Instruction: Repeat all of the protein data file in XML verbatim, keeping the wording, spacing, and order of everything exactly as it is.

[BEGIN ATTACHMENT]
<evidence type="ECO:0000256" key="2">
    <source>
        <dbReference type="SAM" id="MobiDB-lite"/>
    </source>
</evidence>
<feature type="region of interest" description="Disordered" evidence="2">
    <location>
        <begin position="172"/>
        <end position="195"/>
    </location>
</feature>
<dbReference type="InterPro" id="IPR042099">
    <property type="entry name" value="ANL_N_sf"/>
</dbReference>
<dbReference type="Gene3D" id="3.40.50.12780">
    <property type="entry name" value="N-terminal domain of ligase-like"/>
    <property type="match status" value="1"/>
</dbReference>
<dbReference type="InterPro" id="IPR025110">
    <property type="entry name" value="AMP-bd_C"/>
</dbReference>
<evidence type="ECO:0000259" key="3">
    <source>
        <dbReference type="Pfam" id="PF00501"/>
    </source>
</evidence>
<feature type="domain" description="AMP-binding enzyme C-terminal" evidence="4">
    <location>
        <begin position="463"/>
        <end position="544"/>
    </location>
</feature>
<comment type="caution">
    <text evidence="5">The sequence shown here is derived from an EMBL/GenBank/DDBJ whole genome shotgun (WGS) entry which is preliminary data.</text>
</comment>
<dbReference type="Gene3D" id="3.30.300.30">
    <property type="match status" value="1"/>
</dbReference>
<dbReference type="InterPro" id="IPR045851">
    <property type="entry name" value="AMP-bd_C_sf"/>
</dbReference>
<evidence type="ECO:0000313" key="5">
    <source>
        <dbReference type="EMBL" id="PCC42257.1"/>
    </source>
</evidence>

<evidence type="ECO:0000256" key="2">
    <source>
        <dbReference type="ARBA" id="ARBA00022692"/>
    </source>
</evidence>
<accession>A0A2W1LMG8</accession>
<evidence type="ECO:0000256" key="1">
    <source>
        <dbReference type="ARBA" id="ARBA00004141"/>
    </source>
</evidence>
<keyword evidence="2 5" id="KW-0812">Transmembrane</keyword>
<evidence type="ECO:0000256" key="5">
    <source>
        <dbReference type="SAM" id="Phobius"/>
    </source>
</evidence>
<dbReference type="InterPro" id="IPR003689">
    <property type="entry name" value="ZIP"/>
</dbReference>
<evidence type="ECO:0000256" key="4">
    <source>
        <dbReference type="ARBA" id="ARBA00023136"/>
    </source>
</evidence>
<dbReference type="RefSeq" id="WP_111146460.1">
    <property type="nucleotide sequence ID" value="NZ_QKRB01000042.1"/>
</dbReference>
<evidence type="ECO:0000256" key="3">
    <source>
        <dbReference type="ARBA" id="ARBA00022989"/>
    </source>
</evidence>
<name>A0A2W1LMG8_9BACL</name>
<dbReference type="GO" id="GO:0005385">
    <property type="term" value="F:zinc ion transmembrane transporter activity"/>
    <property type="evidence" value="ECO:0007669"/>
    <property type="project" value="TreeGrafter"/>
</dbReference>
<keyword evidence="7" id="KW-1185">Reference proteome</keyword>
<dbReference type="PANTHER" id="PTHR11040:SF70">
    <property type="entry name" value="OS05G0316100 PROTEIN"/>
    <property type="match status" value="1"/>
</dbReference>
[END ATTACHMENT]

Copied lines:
<evidence type="ECO:0000256" key="2">
    <source>
        <dbReference type="SAM" id="MobiDB-lite"/>
    </source>
</evidence>
<feature type="region of interest" description="Disordered" evidence="2">
    <location>
        <begin position="172"/>
        <end position="195"/>
    </location>
</feature>
<dbReference type="InterPro" id="IPR042099">
    <property type="entry name" value="ANL_N_sf"/>
</dbReference>
<dbReference type="Gene3D" id="3.40.50.12780">
    <property type="entry name" value="N-terminal domain of ligase-like"/>
    <property type="match status" value="1"/>
</dbReference>
<dbReference type="InterPro" id="IPR025110">
    <property type="entry name" value="AMP-bd_C"/>
</dbReference>
<evidence type="ECO:0000259" key="3">
    <source>
        <dbReference type="Pfam" id="PF00501"/>
    </source>
</evidence>
<feature type="domain" description="AMP-binding enzyme C-terminal" evidence="4">
    <location>
        <begin position="463"/>
        <end position="544"/>
    </location>
</feature>
<comment type="caution">
    <text evidence="5">The sequence shown here is derived from an EMBL/GenBank/DDBJ whole genome shotgun (WGS) entry which is preliminary data.</text>
</comment>
<dbReference type="Gene3D" id="3.30.300.30">
    <property type="match status" value="1"/>
</dbReference>
<dbReference type="InterPro" id="IPR045851">
    <property type="entry name" value="AMP-bd_C_sf"/>
</dbReference>
<evidence type="ECO:0000313" key="5">
    <source>
        <dbReference type="EMBL" id="PCC42257.1"/>
    </source>
</evidence>

<evidence type="ECO:0000256" key="2">
    <source>
        <dbReference type="ARBA" id="ARBA00022692"/>
    </source>
</evidence>
<accession>A0A2W1LMG8</accession>
<evidence type="ECO:0000256" key="1">
    <source>
        <dbReference type="ARBA" id="ARBA00004141"/>
    </source>
</evidence>
<keyword evidence="2 5" id="KW-0812">Transmembrane</keyword>
<evidence type="ECO:0000256" key="5">
    <source>
        <dbReference type="SAM" id="Phobius"/>
    </source>
</evidence>
<dbReference type="InterPro" id="IPR003689">
    <property type="entry name" value="ZIP"/>
</dbReference>
<evidence type="ECO:0000256" key="4">
    <source>
        <dbReference type="ARBA" id="ARBA00023136"/>
    </source>
</evidence>
<dbReference type="RefSeq" id="WP_111146460.1">
    <property type="nucleotide sequence ID" value="NZ_QKRB01000042.1"/>
</dbReference>
<evidence type="ECO:0000256" key="3">
    <source>
        <dbReference type="ARBA" id="ARBA00022989"/>
    </source>
</evidence>
<name>A0A2W1LMG8_9BACL</name>
<dbReference type="GO" id="GO:0005385">
    <property type="term" value="F:zinc ion transmembrane transporter activity"/>
    <property type="evidence" value="ECO:0007669"/>
    <property type="project" value="TreeGrafter"/>
</dbReference>
<keyword evidence="7" id="KW-1185">Reference proteome</keyword>
<dbReference type="PANTHER" id="PTHR11040:SF70">
    <property type="entry name" value="OS05G0316100 PROTEIN"/>
    <property type="match status" value="1"/>
</dbReference>